That said, it's a hell of a camera for the bones! I just couldn't justify, in my financial situation, having both the x-a1 and k30. It would have to be one or the other and I think I'd miss more of the handling of the k30 than I'd actually gain in the improved picture quality of the x-a1. I'm also starting to experiment a lot with flashes and I can't bring myself to move to a camera with an even slower sync speed than the k30 (again this might be me being silly about things that don't matter), the sync speed is technically the same (1/180), but drops to slower values on the x-a1 in certain conditions (I forget exactly when!).
08-11-2014, 05:57 AM   #13
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QuoteOriginally posted by DanGleabols Quote
Both those cameras have pretty substantial hand grips which may make a difference... but I'm just waxing lyrical as I haven't handled any of these cameras.

I think the main complaint I have seen of the x-a1, ergonomics wise, is the control dial on the back is oriented a different way to most cameras and the reviewers tend to find it awkward to change without moving the top dial. I think a lot of the reviews covering the handling of the x-m1 can be applied to the x-a1 as I think the controls and the case are the same, just a different sensor/filter.

That said, it's a hell of a camera for the bones! I just couldn't justify, in my financial situation, having both the x-a1 and k30. It would have to be one or the other and I think I'd miss more of the handling of the k30 than I'd actually gain in the improved picture quality of the x-a1. I'm also starting to experiment a lot with flashes and I can't bring myself to move to a camera with an even slower sync speed than the k30 (again this might be me being silly about things that don't matter), the sync speed is technically the same (1/180), but drops to slower values on the x-a1 in certain conditions (I forget exactly when!).
You could buy a hand grip which is sold separately, but it costs 50 quid. Another option is this cheap thumb grip:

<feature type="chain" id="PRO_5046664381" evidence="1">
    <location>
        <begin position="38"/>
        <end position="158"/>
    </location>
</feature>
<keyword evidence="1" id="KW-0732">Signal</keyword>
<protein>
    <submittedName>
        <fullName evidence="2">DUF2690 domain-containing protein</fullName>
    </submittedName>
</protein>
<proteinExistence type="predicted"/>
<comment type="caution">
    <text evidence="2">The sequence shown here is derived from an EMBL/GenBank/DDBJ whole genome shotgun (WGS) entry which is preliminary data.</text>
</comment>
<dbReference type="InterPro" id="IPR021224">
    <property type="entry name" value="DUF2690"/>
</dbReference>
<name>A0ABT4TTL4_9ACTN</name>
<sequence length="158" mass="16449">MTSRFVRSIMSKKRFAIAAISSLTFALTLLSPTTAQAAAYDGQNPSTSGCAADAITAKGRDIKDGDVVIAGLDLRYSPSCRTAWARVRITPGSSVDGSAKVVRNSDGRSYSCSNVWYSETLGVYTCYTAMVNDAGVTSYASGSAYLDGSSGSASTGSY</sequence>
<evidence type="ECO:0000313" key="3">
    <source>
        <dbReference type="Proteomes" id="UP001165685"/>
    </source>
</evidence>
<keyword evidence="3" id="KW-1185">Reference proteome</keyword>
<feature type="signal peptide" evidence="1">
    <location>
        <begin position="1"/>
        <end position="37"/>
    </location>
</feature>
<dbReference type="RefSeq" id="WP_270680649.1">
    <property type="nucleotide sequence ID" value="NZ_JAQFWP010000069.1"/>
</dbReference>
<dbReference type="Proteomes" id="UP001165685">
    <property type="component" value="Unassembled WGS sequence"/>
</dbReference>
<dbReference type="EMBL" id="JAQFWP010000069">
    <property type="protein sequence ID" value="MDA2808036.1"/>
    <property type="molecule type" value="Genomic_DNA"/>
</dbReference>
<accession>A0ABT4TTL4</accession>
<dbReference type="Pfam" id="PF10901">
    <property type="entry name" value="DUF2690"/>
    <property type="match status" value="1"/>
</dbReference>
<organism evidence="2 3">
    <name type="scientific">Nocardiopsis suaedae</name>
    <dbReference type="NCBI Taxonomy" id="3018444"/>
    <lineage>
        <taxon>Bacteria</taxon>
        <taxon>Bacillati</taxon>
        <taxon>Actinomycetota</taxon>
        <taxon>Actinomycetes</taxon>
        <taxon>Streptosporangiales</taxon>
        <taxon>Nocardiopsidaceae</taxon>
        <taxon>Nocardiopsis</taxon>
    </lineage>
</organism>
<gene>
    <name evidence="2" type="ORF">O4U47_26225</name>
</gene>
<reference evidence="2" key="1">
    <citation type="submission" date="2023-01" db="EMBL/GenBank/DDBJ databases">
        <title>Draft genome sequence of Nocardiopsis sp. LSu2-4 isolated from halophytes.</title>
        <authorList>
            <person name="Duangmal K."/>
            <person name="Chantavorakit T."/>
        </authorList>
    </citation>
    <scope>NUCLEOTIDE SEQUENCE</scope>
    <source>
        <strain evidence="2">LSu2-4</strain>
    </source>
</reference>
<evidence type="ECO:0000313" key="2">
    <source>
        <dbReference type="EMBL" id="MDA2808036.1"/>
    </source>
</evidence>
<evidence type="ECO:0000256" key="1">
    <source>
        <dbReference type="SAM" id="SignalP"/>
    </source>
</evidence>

New Hand Grip Thumb Up Grip for Fuji Fujifilm x E1 Camera Black Professional | eBay
08-11-2014, 05:58 AM - 1 Like   #14
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I can't pass up an opportunity to give a Fuji boost! I only own a couple of little Fuji Toy Cameras, but have been very impressed by both of them (X10/X20).

For the OP DominicVII that is a lovely shot, and "Kit Lens" with Fuji is not the same as a kit lens with other camera makers. I've seen tons of gorgeous shots with Fuji's "kit lenses" and the reviews put them in close range of some of their best primes.

It's not only the lenses though, Fuji has the best colors and WB in most of their cameras...an area where they apparently strive to "get it right".
It's not just their high end cameras that get this benefit, even the little X10/X20 can deliver very nice results. I was at at luncheon yesterday and pulled aside a couple of the young girls to get some head shots with my X20. The lighting was poor and mixed, not good for any camera, but I knew I could count on Fuji for the WB and colors to be right.....and they were!

Fuji X20 Toy Camera

This girl had perfect skin, an unusual shade, and the X20 got it just right......skin tones with a Fuji are a delight!


A different skin tone, but still the great Fuji results....and with just a Toy Camera!


Lots of things are right with Fuji...including their wonderful lenses..even those on a Toy Camera!

Regards!
08-11-2014, 08:09 AM   #15
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QuoteOriginally posted by Rupert Quote
I can't pass up an opportunity to give a Fuji boost! I only own a couple of little Fuji Toy Cameras, but have been very impressed by both of them (X10/X20).

For the OP DominicVII that is a lovely shot, and "Kit Lens" with Fuji is not the same as a kit lens with other camera makers. I've seen tons of gorgeous shots with Fuji's "kit lenses" and the reviews put them in close range of some of their best primes.

It's not only the lenses though, Fuji has the best colors and WB in most of their cameras...an area where they apparently strive to "get it right".
It's not just their high end cameras that get this benefit, even the little X10/X20 can deliver very nice results. I was at at luncheon yesterday and pulled aside a couple of the young girls to get some head shots with my X20. The lighting was poor and mixed, not good for any camera, but I knew I could count on Fuji for the WB and colors to be right.....and they were!

Fuji X20 Toy Camera

This girl had perfect skin, an unusual shade, and the X20 got it just right......skin tones with a Fuji are a delight!


A different skin tone, but still the great Fuji results....and with just a Toy Camera!


Lots of things are right with Fuji...including their wonderful lenses..even those on a Toy Camera!

Regards!
It might be how PF displays the images, but something is making them look like NR is cranked up and the edges over sharpened. The second photo of the blonde girl really shows smearing and sharpening halos on my screen. From her chin line, to the oil painting look on her hair, to where her shoulder meets the red wall.